Recovery emphasizes on 4 main principles;

  • Living an honest and a well-rounded life
  • Managing and taking care of urges to use
  • Control of emotions, thoughts, and actions
  • Sustaining and creating motivation



If an alcoholic individual practice only abstinence, then only his physical body is getting healed. So, it can be said that anyone who refrains from alcohol (or other mind-altering substances) can be called as abstinent


Recovery ensures that you are able to address all aspects of the overall being so that you are in a better position to be able to deal with the stressors and triggers that can force you to revert or go back to your addictive practices. It allows you to become both morally and spiritually stronger and take a more proactive path in how you live your life.

Recovery helps in creating a more improved version of you to handle the issues that life brings across you with a much higher intensity of self-awareness and more confidence.

Strategies involved


  • Avoid High-Pressure Situations
  • Cognitive Behavioural Therapy (CBT) and naltrexone (substance use disorders treatment)


  • Treating withdrawal

Treatment medications and devices to treat physical and emotional symptoms, including sleeplessness, or restlessness as well as anxiety, depression, and other mental health problems that arise due to stopping drug and alcohol abuse.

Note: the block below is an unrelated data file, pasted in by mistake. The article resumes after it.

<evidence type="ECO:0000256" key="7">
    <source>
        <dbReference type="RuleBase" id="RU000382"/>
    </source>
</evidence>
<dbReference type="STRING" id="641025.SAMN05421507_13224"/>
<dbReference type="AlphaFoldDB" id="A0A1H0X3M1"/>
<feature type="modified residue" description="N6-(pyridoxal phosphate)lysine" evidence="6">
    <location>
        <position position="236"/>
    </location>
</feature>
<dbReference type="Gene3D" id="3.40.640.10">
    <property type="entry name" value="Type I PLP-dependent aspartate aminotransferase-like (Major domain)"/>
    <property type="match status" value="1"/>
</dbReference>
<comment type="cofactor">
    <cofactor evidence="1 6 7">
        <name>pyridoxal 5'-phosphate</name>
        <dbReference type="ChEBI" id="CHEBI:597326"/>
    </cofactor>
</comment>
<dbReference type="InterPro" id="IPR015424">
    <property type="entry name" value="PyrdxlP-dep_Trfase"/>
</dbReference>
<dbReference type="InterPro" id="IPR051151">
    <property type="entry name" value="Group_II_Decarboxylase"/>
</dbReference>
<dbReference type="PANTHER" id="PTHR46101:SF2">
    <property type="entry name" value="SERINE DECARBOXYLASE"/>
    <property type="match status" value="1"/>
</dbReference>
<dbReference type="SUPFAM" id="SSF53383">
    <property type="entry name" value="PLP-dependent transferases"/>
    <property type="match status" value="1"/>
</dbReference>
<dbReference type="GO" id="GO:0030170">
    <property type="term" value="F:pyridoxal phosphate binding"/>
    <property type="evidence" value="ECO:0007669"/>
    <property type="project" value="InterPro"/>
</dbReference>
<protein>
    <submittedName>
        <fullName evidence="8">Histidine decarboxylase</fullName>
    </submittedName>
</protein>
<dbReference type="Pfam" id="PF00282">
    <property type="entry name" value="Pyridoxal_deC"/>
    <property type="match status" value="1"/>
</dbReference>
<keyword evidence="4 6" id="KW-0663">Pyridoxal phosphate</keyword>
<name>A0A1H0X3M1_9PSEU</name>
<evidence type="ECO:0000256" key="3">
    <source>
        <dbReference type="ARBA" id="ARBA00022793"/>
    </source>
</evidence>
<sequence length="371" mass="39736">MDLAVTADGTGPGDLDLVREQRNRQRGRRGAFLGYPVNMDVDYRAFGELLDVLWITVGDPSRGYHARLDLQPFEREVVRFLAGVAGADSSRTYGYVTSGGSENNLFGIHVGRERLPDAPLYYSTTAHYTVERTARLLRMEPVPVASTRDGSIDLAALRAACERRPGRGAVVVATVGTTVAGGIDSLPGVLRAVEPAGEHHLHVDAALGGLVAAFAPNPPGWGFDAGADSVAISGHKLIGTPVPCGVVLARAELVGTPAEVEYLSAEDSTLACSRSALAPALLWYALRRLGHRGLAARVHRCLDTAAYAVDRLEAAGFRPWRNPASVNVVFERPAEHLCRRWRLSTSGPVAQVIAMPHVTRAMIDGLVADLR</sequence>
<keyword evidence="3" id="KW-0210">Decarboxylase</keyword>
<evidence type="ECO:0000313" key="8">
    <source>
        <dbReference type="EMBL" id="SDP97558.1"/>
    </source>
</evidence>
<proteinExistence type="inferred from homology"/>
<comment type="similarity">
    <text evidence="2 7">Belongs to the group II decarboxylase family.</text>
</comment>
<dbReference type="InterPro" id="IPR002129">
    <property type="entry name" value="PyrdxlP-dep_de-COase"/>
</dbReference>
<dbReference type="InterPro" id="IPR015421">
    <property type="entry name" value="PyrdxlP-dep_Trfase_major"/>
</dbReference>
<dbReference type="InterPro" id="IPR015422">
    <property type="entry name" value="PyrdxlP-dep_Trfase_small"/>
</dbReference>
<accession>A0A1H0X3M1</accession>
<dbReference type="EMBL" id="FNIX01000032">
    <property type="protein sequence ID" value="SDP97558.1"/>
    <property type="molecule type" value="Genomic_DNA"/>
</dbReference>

Common medications that are used in treating drug addiction and withdrawal

  1. Opioid
    1. Buprenorphine
    2. Lofexidine
    3. Extended-release naltrexone
  2. Alcohol
    1. Disulfiram
    2. Naltrexone
    3. Acamprosate
  3. Nicotine
    1. Bupropion
    2. Varenicline
  • Staying in treatment
  1. Prevent drug and alcohol cravings
  2. Regular counselling and other psychotherapies associated to drug treatment.
  • Preventing relapse
  1. Therapies that interfere with triggers to help individuals stay in recovery
  2. Strategies and tools that prevent contact with drugs and triggers for relapse


Summary of Abstinence vs. Recovery

The points of difference between Abstinence and Recovery have been summarized below in a tabular form:


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References :

[0]Image credit: http://www.thebluediamondgallery.com/handwriting/r/recovery.html

[1]Image credit: http://www.thebluediamondgallery.com/handwriting/a/abstinence.html

[2]Brandt, J., Butters, N., Ryan, C., & Bayog, R. (1983). Cognitive loss and recovery in long-term alcohol abusers. Archives of general psychiatry, 40(4), 435-442.

[3]Laudet, A. B. (2007). What does recovery mean to you? Lessons from the recovery experience for research and practice. Journal of substance abuse treatment, 33(3), 243-256.

[4]Ryan, C., Butters, N., Didario, B., & Adinolfi, A. (1980). The relationship between abstinence and recovery of function in male alcoholics. Journal of Clinical and Experimental Neuropsychology, 2(2), 125-134.

[5]Subbaraman, M. S., & Witbrodt, J. (2014). Differences between abstinent and non-abstinent individuals in recovery from alcohol use disorders. Addictive behaviors, 39(12), 1730-1735.